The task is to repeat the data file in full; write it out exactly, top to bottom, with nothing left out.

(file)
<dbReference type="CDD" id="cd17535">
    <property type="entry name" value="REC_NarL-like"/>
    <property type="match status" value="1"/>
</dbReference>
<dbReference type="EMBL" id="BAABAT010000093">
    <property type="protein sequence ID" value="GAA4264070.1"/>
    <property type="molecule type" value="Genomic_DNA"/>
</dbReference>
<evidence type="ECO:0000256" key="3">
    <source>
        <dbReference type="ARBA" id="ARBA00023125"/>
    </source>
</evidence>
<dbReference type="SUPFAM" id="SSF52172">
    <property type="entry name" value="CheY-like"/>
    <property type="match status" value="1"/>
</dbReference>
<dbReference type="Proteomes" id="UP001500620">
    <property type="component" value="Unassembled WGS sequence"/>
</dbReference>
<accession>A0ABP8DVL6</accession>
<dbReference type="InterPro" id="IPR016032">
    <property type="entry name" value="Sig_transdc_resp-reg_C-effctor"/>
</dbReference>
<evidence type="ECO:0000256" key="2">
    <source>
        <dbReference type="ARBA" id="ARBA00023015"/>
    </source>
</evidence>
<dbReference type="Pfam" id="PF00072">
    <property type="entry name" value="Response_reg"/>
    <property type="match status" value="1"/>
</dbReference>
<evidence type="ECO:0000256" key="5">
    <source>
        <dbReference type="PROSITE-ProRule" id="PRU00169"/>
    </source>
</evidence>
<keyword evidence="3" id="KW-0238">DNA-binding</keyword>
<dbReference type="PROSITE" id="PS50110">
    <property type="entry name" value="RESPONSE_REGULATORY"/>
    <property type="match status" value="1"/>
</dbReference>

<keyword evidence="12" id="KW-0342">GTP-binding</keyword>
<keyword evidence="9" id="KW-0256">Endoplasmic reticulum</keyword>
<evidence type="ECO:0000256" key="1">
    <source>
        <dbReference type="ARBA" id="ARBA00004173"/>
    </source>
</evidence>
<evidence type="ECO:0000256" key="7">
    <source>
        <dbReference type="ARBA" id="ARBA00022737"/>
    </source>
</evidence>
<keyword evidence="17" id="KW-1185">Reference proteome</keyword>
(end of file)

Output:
<dbReference type="CDD" id="cd17535">
    <property type="entry name" value="REC_NarL-like"/>
    <property type="match status" value="1"/>
</dbReference>
<dbReference type="EMBL" id="BAABAT010000093">
    <property type="protein sequence ID" value="GAA4264070.1"/>
    <property type="molecule type" value="Genomic_DNA"/>
</dbReference>
<evidence type="ECO:0000256" key="3">
    <source>
        <dbReference type="ARBA" id="ARBA00023125"/>
    </source>
</evidence>
<dbReference type="SUPFAM" id="SSF52172">
    <property type="entry name" value="CheY-like"/>
    <property type="match status" value="1"/>
</dbReference>
<dbReference type="Proteomes" id="UP001500620">
    <property type="component" value="Unassembled WGS sequence"/>
</dbReference>
<accession>A0ABP8DVL6</accession>
<dbReference type="InterPro" id="IPR016032">
    <property type="entry name" value="Sig_transdc_resp-reg_C-effctor"/>
</dbReference>
<evidence type="ECO:0000256" key="2">
    <source>
        <dbReference type="ARBA" id="ARBA00023015"/>
    </source>
</evidence>
<dbReference type="Pfam" id="PF00072">
    <property type="entry name" value="Response_reg"/>
    <property type="match status" value="1"/>
</dbReference>
<evidence type="ECO:0000256" key="5">
    <source>
        <dbReference type="PROSITE-ProRule" id="PRU00169"/>
    </source>
</evidence>
<keyword evidence="3" id="KW-0238">DNA-binding</keyword>
<dbReference type="PROSITE" id="PS50110">
    <property type="entry name" value="RESPONSE_REGULATORY"/>
    <property type="match status" value="1"/>
</dbReference>

<keyword evidence="12" id="KW-0342">GTP-binding</keyword>
<keyword evidence="9" id="KW-0256">Endoplasmic reticulum</keyword>
<evidence type="ECO:0000256" key="1">
    <source>
        <dbReference type="ARBA" id="ARBA00004173"/>
    </source>
</evidence>
<evidence type="ECO:0000256" key="7">
    <source>
        <dbReference type="ARBA" id="ARBA00022737"/>
    </source>
</evidence>
<keyword evidence="17" id="KW-1185">Reference proteome</keyword>